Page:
Change of venue in Oscar Grant trial

October 20, 2009

OAKLAND, Calif.--Bay Area Rapid Transit (BART) officer Johannes Mehserle--who killed Oscar Grant III early on New Year's Day as Grant lay handcuffed and face down on a BART platform--has been granted a change of venue for his trial on murder charges.

This outrageous decision means that the trial will not be held in Alameda County where Grant was murdered. But activists are determined to continue the struggle for justice.

Superior Court Judge Morris Jacobson ruled Friday that Mehserle's trial would have to be moved to another county, citing concerns that Mehserle could not receive a fair trial in Alameda. The trial is set to commence November 2.

Jacobson explained in his order that fear of "public outrage" influenced his decision. The protests and ongoing campaign for justice for Oscar Grant are being held up as the motive to move the trial. In an interview with local media, Cephus Johnson, Oscar Grant's uncle, described the decision as an attack on activists' First Amendment rights to assemble and protest--shining a light on the fact that the decision to move the trial is politically motivated.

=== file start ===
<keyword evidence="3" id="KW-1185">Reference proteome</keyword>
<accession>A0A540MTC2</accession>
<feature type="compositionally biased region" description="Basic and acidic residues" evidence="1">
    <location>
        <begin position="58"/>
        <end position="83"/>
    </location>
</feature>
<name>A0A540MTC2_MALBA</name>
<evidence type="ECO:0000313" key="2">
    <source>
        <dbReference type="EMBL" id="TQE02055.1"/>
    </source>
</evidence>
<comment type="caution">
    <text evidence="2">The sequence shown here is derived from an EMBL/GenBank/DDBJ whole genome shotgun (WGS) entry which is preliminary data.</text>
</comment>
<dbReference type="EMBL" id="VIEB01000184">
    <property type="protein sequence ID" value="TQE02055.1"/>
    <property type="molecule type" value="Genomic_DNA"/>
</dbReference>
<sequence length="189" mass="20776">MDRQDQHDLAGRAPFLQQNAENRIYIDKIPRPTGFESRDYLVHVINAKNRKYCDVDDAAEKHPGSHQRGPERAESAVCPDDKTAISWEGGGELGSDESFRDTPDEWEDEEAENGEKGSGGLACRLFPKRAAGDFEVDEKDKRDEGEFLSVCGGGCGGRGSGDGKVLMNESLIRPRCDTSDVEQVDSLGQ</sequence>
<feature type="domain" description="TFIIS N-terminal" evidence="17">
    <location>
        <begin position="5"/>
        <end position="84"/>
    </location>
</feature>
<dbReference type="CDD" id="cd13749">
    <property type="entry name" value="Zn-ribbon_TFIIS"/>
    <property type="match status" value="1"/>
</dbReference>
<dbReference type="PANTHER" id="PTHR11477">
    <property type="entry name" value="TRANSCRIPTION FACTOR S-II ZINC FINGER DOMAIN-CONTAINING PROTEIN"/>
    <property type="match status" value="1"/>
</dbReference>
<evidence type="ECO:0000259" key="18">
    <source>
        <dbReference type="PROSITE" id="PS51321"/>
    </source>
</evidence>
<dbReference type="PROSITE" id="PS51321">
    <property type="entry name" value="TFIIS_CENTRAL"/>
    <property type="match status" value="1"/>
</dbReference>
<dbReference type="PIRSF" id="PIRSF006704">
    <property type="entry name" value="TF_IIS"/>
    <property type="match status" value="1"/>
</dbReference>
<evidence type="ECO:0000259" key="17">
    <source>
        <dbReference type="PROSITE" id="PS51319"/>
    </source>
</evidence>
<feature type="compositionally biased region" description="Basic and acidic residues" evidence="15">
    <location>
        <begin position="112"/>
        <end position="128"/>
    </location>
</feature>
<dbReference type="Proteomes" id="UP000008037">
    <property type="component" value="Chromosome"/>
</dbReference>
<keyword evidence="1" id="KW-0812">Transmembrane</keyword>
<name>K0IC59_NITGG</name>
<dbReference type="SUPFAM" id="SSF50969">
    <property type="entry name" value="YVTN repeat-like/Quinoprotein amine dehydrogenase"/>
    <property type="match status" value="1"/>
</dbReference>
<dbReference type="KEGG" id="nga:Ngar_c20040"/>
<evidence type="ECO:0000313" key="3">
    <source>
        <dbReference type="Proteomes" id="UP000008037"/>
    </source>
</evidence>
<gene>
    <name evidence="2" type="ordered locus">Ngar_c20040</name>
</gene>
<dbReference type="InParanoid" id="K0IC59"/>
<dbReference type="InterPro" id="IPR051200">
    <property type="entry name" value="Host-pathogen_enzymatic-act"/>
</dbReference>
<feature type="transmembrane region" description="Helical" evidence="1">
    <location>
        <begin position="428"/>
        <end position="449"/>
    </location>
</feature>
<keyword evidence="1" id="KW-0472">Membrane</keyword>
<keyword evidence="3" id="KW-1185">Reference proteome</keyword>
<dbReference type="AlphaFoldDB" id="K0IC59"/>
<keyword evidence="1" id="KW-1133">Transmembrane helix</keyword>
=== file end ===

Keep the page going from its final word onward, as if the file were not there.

In fact, the judge went so far as to say that he had serious concerns jurors would be forced to walk through protesters calling for justice for Oscar Grant every day. It is clear from this sentiment that the trial is likely to be moved to a location that is less racially diverse, as well as inaccessible to activists and family members.

The decision is much like the decision to move the trial of the officers who beat Los Angeles motorist Rodney King to Simi Valley--and the ruling to move the trial of the New York City cops who shot Amadou Diallo 41 times to Albany, N.Y., rather than try them in the Bronx, where the shooting occurred.

At a Justice for Oscar Grant event on October 16, about 50 activists attended a film showing about Oscar's life and discussed the decision to move the trial. While many expressed disappointment and frustration, it was combined with the resolve to continue the fight, no matter where the venue.

Further Reading

From the archives